Halloween is here, which for most children means bags of free candy and a chance to build a stockpile of sweets for the winter. No surprise, Halloween can also present parents with a variety of health and safety challenges. Pediatric dental experts say Halloween can be a time to teach your children good oral health habits for life, without depriving them of Halloween treats. All things in moderation.
This can also be a good time to teach (or remind) children that it isn't just excess sugar that can lead to cavities. Snacks such as pretzels, with starches that stay in the mouth longer, can also lead to cavities, as can fruit juices.
Letting children help decide what is a reasonable amount of candy to keep has benefits beyond good oral health. The message isn't "candy is bad," but that candy and other sweets, in excess, can lead to cavities. Children learn two important lessons:
How to control their diets
What they eat relates to oral health, not just physical health
Here are some tips to assist in a healthy Halloween:
1. Timing is everything
Eat Halloween candy (and other sugary foods) with meals or shortly after mealtime. Saliva production increases during meals. This helps cancel out acids produced by bacteria in your mouth and rinse away food particles.
2. Be picky
Avoid hard candy and other sweets that stay in your mouth for a long time. Aside from how often you snack, the length of time sugary food is in your mouth plays a role in tooth decay. Unless it is a sugar-free product, candies that stay in the mouth for a long period of time subject teeth to an increased risk for tooth decay.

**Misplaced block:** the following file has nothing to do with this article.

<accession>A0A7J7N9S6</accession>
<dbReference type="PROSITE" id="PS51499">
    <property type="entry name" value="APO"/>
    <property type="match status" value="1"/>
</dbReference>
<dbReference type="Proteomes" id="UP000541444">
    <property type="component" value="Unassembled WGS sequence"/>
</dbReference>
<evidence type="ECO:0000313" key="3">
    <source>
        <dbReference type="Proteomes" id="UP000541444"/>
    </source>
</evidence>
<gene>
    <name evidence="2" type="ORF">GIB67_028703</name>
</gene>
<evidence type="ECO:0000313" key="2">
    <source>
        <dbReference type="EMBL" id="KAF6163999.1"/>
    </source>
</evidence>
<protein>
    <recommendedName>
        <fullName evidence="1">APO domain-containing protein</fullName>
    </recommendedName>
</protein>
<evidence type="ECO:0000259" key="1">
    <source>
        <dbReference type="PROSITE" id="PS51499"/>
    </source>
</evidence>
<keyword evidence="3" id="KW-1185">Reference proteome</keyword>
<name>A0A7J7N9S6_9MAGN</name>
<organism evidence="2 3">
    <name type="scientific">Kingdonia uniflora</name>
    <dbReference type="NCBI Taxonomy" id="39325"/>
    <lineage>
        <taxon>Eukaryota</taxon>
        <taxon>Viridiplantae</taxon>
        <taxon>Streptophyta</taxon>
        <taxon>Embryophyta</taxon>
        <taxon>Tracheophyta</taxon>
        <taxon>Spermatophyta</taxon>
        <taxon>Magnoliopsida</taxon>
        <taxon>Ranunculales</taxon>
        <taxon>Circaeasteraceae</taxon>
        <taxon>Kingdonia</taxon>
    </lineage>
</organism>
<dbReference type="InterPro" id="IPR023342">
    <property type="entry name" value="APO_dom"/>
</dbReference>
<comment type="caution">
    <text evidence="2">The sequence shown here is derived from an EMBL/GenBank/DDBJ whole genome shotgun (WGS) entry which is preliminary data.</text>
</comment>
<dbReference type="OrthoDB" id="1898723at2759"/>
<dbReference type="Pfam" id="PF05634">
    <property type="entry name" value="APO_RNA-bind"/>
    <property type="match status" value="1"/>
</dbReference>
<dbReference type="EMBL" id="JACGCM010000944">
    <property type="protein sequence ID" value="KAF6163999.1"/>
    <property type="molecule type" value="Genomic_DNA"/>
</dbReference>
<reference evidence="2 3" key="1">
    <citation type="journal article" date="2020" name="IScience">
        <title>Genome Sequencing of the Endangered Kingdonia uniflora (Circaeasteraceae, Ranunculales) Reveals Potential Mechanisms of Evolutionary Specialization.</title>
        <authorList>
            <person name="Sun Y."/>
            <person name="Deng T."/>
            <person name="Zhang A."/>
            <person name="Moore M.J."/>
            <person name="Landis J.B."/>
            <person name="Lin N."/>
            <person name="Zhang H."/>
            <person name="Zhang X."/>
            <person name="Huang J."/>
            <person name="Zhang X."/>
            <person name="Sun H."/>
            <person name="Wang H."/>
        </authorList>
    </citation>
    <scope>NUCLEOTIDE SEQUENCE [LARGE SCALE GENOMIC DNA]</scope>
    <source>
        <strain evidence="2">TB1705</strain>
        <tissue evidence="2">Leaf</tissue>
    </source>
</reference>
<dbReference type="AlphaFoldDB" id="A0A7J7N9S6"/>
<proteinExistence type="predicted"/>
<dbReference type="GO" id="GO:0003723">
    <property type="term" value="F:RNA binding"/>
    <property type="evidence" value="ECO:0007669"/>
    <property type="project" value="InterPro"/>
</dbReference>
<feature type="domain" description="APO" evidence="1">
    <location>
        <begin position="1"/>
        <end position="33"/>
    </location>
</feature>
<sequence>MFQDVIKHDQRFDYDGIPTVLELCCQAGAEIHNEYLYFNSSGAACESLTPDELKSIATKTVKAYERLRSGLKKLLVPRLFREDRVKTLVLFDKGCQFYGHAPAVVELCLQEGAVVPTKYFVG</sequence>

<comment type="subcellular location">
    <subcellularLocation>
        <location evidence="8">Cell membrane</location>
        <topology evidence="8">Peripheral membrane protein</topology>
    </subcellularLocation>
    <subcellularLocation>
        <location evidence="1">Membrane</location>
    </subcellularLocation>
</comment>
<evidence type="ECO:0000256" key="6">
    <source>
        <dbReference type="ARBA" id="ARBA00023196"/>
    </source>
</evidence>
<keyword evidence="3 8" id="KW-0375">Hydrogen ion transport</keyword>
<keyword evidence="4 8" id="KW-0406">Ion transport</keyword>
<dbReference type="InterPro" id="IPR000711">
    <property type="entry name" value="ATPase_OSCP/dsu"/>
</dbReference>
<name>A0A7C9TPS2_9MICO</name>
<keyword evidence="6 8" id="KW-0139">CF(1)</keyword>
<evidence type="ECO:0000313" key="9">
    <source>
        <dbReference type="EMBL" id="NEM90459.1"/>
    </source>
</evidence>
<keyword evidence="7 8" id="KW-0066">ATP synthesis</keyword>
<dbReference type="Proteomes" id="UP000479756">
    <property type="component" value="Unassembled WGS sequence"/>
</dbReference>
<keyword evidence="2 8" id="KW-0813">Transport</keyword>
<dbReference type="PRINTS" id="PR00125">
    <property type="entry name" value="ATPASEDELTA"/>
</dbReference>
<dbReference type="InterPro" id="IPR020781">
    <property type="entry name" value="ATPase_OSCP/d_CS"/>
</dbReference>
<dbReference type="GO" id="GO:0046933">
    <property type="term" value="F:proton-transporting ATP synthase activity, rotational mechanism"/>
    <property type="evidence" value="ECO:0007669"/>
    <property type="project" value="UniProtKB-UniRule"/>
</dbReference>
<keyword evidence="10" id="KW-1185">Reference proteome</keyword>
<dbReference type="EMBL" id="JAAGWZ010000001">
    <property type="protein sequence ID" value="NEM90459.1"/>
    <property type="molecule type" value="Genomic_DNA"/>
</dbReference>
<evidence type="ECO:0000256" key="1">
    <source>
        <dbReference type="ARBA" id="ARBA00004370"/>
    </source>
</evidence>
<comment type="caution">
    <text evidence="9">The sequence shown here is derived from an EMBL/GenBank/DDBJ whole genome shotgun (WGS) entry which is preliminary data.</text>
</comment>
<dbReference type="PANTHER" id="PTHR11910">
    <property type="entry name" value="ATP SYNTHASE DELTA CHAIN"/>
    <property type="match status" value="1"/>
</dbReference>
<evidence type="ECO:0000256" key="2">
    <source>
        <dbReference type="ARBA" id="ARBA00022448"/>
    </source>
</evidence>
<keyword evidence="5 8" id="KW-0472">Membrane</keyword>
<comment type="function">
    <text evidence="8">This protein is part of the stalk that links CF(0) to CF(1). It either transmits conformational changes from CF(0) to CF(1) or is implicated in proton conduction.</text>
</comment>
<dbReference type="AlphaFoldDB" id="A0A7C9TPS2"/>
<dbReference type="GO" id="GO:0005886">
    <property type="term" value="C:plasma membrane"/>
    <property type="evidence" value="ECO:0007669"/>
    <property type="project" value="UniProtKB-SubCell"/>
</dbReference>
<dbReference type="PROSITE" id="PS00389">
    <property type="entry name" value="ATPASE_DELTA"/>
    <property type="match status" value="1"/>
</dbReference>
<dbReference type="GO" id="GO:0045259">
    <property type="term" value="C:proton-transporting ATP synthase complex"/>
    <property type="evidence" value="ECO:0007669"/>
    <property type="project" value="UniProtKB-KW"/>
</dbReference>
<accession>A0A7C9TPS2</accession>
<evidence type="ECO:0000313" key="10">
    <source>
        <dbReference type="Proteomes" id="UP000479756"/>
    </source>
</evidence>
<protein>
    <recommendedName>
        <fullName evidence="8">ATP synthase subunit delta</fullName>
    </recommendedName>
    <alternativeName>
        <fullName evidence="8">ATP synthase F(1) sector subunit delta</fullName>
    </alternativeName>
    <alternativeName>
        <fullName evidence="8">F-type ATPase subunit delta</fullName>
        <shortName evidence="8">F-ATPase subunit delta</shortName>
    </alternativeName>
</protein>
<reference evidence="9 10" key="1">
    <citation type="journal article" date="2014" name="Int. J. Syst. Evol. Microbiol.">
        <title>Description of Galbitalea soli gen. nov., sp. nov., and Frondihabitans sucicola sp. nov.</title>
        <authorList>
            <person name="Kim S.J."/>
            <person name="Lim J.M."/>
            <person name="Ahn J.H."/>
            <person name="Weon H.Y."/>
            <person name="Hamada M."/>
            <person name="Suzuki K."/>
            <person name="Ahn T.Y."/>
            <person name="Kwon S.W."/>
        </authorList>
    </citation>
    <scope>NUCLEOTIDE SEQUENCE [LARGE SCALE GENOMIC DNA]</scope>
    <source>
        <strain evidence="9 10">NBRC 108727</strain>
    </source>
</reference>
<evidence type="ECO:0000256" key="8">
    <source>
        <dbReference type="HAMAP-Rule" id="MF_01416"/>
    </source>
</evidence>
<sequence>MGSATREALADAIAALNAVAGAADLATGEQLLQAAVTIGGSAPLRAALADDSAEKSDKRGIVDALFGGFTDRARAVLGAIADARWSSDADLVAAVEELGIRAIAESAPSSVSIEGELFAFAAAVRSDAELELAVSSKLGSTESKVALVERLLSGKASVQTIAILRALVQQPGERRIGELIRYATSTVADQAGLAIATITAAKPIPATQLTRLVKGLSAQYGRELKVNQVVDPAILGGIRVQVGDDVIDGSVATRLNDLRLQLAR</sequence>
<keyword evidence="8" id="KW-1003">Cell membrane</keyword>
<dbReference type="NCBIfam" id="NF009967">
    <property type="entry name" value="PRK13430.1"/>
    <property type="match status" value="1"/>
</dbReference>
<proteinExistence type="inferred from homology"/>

3. Put Your Diet First
Your body is like a complex machine. The foods you choose as fuel and how often you "fill up" affect your general health and that of your teeth and gums.
4. Don’t Devour
Snacking can increase your risk of cavities, and it’s double the trouble if you keep grabbing sugary treats from the candy bowl.
5. Stay Away from Sticky Situations
Sticky candies cling to your teeth. The stickier candies, like taffy and gummy bears, take longer to get washed away by saliva, increasing the risk for tooth decay.
6. Keep the Fluoride Handy
Drinking fluoridated water can help prevent tooth decay. If you choose bottled water, look for kinds that are fluoridated.
7. Brush, Brush, Brush!
Brush your teeth twice a day for two minutes with an ADA-accepted fluoride toothpaste. Remember, replace your toothbrush every three or four months, or sooner if the bristles are frayed. A worn toothbrush won't do a good job of cleaning your teeth.
8. Don’t Forget the Floss
Floss your teeth once a day. Decay-causing bacteria get between teeth where toothbrush bristles can't reach. Flossing helps remove plaque and food particles from between the teeth and under the gum line.